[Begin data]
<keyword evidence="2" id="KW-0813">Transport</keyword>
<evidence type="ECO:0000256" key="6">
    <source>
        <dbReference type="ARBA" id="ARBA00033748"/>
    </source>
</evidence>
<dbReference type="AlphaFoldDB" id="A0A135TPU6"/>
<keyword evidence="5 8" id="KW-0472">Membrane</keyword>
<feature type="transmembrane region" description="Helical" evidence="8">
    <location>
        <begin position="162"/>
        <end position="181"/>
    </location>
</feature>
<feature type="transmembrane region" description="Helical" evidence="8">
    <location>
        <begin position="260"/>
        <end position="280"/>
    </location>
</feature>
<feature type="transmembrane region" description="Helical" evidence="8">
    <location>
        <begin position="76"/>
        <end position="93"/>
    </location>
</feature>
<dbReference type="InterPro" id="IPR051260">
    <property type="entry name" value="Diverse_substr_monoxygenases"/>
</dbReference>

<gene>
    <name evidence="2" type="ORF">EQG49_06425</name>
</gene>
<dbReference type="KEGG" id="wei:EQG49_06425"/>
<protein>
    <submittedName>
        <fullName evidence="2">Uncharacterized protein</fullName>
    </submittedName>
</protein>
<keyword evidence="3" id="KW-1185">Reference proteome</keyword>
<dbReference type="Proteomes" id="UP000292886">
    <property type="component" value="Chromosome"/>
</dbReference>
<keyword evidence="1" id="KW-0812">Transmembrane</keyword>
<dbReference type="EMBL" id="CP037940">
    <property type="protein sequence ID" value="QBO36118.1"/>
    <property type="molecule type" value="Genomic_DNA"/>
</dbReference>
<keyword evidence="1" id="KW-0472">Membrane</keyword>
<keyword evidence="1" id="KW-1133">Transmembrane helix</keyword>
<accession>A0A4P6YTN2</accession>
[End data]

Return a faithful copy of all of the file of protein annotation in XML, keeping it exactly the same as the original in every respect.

<keyword evidence="2" id="KW-0813">Transport</keyword>
<evidence type="ECO:0000256" key="6">
    <source>
        <dbReference type="ARBA" id="ARBA00033748"/>
    </source>
</evidence>
<dbReference type="AlphaFoldDB" id="A0A135TPU6"/>
<keyword evidence="5 8" id="KW-0472">Membrane</keyword>
<feature type="transmembrane region" description="Helical" evidence="8">
    <location>
        <begin position="162"/>
        <end position="181"/>
    </location>
</feature>
<feature type="transmembrane region" description="Helical" evidence="8">
    <location>
        <begin position="260"/>
        <end position="280"/>
    </location>
</feature>
<feature type="transmembrane region" description="Helical" evidence="8">
    <location>
        <begin position="76"/>
        <end position="93"/>
    </location>
</feature>
<dbReference type="InterPro" id="IPR051260">
    <property type="entry name" value="Diverse_substr_monoxygenases"/>
</dbReference>

<gene>
    <name evidence="2" type="ORF">EQG49_06425</name>
</gene>
<dbReference type="KEGG" id="wei:EQG49_06425"/>
<protein>
    <submittedName>
        <fullName evidence="2">Uncharacterized protein</fullName>
    </submittedName>
</protein>
<keyword evidence="3" id="KW-1185">Reference proteome</keyword>
<dbReference type="Proteomes" id="UP000292886">
    <property type="component" value="Chromosome"/>
</dbReference>
<keyword evidence="1" id="KW-0812">Transmembrane</keyword>
<dbReference type="EMBL" id="CP037940">
    <property type="protein sequence ID" value="QBO36118.1"/>
    <property type="molecule type" value="Genomic_DNA"/>
</dbReference>
<keyword evidence="1" id="KW-0472">Membrane</keyword>
<keyword evidence="1" id="KW-1133">Transmembrane helix</keyword>
<accession>A0A4P6YTN2</accession>